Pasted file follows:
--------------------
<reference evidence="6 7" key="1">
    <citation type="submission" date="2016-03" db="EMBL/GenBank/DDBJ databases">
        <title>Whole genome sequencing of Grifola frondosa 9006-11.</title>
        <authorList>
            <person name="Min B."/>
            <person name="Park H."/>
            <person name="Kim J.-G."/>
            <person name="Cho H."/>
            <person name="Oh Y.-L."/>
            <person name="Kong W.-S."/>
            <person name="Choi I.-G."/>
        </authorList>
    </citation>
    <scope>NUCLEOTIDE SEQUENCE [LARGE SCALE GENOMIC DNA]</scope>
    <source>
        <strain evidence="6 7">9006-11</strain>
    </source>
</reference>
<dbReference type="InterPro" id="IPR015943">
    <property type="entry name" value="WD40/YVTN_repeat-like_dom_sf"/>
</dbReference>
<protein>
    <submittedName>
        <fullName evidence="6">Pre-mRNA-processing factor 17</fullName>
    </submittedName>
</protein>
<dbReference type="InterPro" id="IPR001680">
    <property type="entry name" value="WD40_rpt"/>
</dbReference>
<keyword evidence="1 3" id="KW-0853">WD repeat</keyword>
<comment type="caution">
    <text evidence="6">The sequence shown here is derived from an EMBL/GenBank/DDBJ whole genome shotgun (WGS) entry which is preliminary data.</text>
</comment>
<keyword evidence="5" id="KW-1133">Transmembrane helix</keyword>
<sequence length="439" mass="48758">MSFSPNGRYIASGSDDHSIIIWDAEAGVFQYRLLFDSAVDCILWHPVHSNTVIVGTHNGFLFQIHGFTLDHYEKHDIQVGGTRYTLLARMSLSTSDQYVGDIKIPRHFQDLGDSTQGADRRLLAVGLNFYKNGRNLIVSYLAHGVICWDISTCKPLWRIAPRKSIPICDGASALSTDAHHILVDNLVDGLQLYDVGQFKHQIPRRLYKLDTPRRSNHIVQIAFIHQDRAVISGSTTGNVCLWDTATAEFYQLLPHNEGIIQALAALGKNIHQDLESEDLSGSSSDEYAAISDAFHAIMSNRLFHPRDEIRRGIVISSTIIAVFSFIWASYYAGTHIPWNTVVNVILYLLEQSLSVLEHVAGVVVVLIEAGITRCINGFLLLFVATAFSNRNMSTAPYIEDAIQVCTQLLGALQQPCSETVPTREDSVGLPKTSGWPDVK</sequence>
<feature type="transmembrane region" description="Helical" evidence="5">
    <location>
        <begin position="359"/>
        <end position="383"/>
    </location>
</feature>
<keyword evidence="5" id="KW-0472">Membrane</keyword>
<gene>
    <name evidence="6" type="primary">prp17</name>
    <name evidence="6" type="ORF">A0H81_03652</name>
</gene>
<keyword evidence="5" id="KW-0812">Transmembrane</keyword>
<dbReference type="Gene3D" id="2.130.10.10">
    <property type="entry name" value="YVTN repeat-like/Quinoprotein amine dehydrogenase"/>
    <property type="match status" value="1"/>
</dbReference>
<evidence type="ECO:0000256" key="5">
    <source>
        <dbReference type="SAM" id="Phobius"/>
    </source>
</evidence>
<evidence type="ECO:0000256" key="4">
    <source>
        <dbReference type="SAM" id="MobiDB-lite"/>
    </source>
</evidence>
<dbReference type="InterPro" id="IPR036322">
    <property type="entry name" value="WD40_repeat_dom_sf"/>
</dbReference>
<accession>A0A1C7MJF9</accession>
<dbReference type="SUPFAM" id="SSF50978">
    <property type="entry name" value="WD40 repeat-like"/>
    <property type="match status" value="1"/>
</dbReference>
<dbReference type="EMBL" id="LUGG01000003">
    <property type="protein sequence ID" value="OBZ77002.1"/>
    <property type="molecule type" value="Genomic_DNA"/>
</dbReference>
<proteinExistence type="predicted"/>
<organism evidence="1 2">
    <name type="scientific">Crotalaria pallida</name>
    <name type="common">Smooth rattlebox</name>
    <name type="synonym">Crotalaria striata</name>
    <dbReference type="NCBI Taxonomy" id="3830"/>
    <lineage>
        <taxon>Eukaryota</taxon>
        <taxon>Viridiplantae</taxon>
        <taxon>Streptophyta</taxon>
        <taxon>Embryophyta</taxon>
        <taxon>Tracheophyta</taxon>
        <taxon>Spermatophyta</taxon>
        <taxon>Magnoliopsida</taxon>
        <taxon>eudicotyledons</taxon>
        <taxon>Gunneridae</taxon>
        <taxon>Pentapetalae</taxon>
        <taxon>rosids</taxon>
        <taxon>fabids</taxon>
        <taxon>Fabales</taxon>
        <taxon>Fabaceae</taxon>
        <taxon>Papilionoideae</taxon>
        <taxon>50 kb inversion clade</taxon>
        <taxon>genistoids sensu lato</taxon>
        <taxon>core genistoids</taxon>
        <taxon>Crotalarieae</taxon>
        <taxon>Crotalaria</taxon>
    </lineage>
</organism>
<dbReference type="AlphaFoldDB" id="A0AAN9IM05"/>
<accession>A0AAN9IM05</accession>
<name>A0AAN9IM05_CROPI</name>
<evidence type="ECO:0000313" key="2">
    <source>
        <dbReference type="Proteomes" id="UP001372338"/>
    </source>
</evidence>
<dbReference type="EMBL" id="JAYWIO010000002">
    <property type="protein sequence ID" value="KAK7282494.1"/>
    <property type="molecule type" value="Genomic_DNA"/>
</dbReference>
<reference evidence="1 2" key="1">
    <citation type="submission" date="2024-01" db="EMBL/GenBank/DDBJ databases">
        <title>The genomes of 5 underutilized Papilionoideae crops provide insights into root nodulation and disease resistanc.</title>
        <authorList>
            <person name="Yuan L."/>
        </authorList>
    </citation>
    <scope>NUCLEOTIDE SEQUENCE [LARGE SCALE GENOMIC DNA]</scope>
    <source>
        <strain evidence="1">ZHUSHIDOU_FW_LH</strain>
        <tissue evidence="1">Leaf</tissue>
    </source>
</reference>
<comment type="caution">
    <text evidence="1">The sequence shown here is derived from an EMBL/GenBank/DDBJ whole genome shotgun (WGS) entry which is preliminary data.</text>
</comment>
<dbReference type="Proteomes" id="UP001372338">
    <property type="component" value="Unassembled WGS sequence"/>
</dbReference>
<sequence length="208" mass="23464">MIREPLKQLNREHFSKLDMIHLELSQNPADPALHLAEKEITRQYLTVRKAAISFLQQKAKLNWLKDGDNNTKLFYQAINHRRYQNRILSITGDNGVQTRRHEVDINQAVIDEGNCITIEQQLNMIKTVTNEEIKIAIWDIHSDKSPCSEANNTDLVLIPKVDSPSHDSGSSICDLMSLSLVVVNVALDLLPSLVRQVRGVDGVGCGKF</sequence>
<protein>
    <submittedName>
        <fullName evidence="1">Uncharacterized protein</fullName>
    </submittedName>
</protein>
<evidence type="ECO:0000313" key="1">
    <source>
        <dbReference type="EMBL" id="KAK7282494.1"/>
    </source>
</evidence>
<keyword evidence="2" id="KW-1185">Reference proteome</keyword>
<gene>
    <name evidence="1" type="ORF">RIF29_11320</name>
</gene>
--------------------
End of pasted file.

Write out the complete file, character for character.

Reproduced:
<reference evidence="6 7" key="1">
    <citation type="submission" date="2016-03" db="EMBL/GenBank/DDBJ databases">
        <title>Whole genome sequencing of Grifola frondosa 9006-11.</title>
        <authorList>
            <person name="Min B."/>
            <person name="Park H."/>
            <person name="Kim J.-G."/>
            <person name="Cho H."/>
            <person name="Oh Y.-L."/>
            <person name="Kong W.-S."/>
            <person name="Choi I.-G."/>
        </authorList>
    </citation>
    <scope>NUCLEOTIDE SEQUENCE [LARGE SCALE GENOMIC DNA]</scope>
    <source>
        <strain evidence="6 7">9006-11</strain>
    </source>
</reference>
<dbReference type="InterPro" id="IPR015943">
    <property type="entry name" value="WD40/YVTN_repeat-like_dom_sf"/>
</dbReference>
<protein>
    <submittedName>
        <fullName evidence="6">Pre-mRNA-processing factor 17</fullName>
    </submittedName>
</protein>
<dbReference type="InterPro" id="IPR001680">
    <property type="entry name" value="WD40_rpt"/>
</dbReference>
<keyword evidence="1 3" id="KW-0853">WD repeat</keyword>
<comment type="caution">
    <text evidence="6">The sequence shown here is derived from an EMBL/GenBank/DDBJ whole genome shotgun (WGS) entry which is preliminary data.</text>
</comment>
<keyword evidence="5" id="KW-1133">Transmembrane helix</keyword>
<sequence length="439" mass="48758">MSFSPNGRYIASGSDDHSIIIWDAEAGVFQYRLLFDSAVDCILWHPVHSNTVIVGTHNGFLFQIHGFTLDHYEKHDIQVGGTRYTLLARMSLSTSDQYVGDIKIPRHFQDLGDSTQGADRRLLAVGLNFYKNGRNLIVSYLAHGVICWDISTCKPLWRIAPRKSIPICDGASALSTDAHHILVDNLVDGLQLYDVGQFKHQIPRRLYKLDTPRRSNHIVQIAFIHQDRAVISGSTTGNVCLWDTATAEFYQLLPHNEGIIQALAALGKNIHQDLESEDLSGSSSDEYAAISDAFHAIMSNRLFHPRDEIRRGIVISSTIIAVFSFIWASYYAGTHIPWNTVVNVILYLLEQSLSVLEHVAGVVVVLIEAGITRCINGFLLLFVATAFSNRNMSTAPYIEDAIQVCTQLLGALQQPCSETVPTREDSVGLPKTSGWPDVK</sequence>
<feature type="transmembrane region" description="Helical" evidence="5">
    <location>
        <begin position="359"/>
        <end position="383"/>
    </location>
</feature>
<keyword evidence="5" id="KW-0472">Membrane</keyword>
<gene>
    <name evidence="6" type="primary">prp17</name>
    <name evidence="6" type="ORF">A0H81_03652</name>
</gene>
<keyword evidence="5" id="KW-0812">Transmembrane</keyword>
<dbReference type="Gene3D" id="2.130.10.10">
    <property type="entry name" value="YVTN repeat-like/Quinoprotein amine dehydrogenase"/>
    <property type="match status" value="1"/>
</dbReference>
<evidence type="ECO:0000256" key="5">
    <source>
        <dbReference type="SAM" id="Phobius"/>
    </source>
</evidence>
<evidence type="ECO:0000256" key="4">
    <source>
        <dbReference type="SAM" id="MobiDB-lite"/>
    </source>
</evidence>
<dbReference type="InterPro" id="IPR036322">
    <property type="entry name" value="WD40_repeat_dom_sf"/>
</dbReference>
<accession>A0A1C7MJF9</accession>
<dbReference type="SUPFAM" id="SSF50978">
    <property type="entry name" value="WD40 repeat-like"/>
    <property type="match status" value="1"/>
</dbReference>
<dbReference type="EMBL" id="LUGG01000003">
    <property type="protein sequence ID" value="OBZ77002.1"/>
    <property type="molecule type" value="Genomic_DNA"/>
</dbReference>
<proteinExistence type="predicted"/>
<organism evidence="1 2">
    <name type="scientific">Crotalaria pallida</name>
    <name type="common">Smooth rattlebox</name>
    <name type="synonym">Crotalaria striata</name>
    <dbReference type="NCBI Taxonomy" id="3830"/>
    <lineage>
        <taxon>Eukaryota</taxon>
        <taxon>Viridiplantae</taxon>
        <taxon>Streptophyta</taxon>
        <taxon>Embryophyta</taxon>
        <taxon>Tracheophyta</taxon>
        <taxon>Spermatophyta</taxon>
        <taxon>Magnoliopsida</taxon>
        <taxon>eudicotyledons</taxon>
        <taxon>Gunneridae</taxon>
        <taxon>Pentapetalae</taxon>
        <taxon>rosids</taxon>
        <taxon>fabids</taxon>
        <taxon>Fabales</taxon>
        <taxon>Fabaceae</taxon>
        <taxon>Papilionoideae</taxon>
        <taxon>50 kb inversion clade</taxon>
        <taxon>genistoids sensu lato</taxon>
        <taxon>core genistoids</taxon>
        <taxon>Crotalarieae</taxon>
        <taxon>Crotalaria</taxon>
    </lineage>
</organism>
<dbReference type="AlphaFoldDB" id="A0AAN9IM05"/>
<accession>A0AAN9IM05</accession>
<name>A0AAN9IM05_CROPI</name>
<evidence type="ECO:0000313" key="2">
    <source>
        <dbReference type="Proteomes" id="UP001372338"/>
    </source>
</evidence>
<dbReference type="EMBL" id="JAYWIO010000002">
    <property type="protein sequence ID" value="KAK7282494.1"/>
    <property type="molecule type" value="Genomic_DNA"/>
</dbReference>
<reference evidence="1 2" key="1">
    <citation type="submission" date="2024-01" db="EMBL/GenBank/DDBJ databases">
        <title>The genomes of 5 underutilized Papilionoideae crops provide insights into root nodulation and disease resistanc.</title>
        <authorList>
            <person name="Yuan L."/>
        </authorList>
    </citation>
    <scope>NUCLEOTIDE SEQUENCE [LARGE SCALE GENOMIC DNA]</scope>
    <source>
        <strain evidence="1">ZHUSHIDOU_FW_LH</strain>
        <tissue evidence="1">Leaf</tissue>
    </source>
</reference>
<comment type="caution">
    <text evidence="1">The sequence shown here is derived from an EMBL/GenBank/DDBJ whole genome shotgun (WGS) entry which is preliminary data.</text>
</comment>
<dbReference type="Proteomes" id="UP001372338">
    <property type="component" value="Unassembled WGS sequence"/>
</dbReference>
<sequence length="208" mass="23464">MIREPLKQLNREHFSKLDMIHLELSQNPADPALHLAEKEITRQYLTVRKAAISFLQQKAKLNWLKDGDNNTKLFYQAINHRRYQNRILSITGDNGVQTRRHEVDINQAVIDEGNCITIEQQLNMIKTVTNEEIKIAIWDIHSDKSPCSEANNTDLVLIPKVDSPSHDSGSSICDLMSLSLVVVNVALDLLPSLVRQVRGVDGVGCGKF</sequence>
<protein>
    <submittedName>
        <fullName evidence="1">Uncharacterized protein</fullName>
    </submittedName>
</protein>
<evidence type="ECO:0000313" key="1">
    <source>
        <dbReference type="EMBL" id="KAK7282494.1"/>
    </source>
</evidence>
<keyword evidence="2" id="KW-1185">Reference proteome</keyword>
<gene>
    <name evidence="1" type="ORF">RIF29_11320</name>
</gene>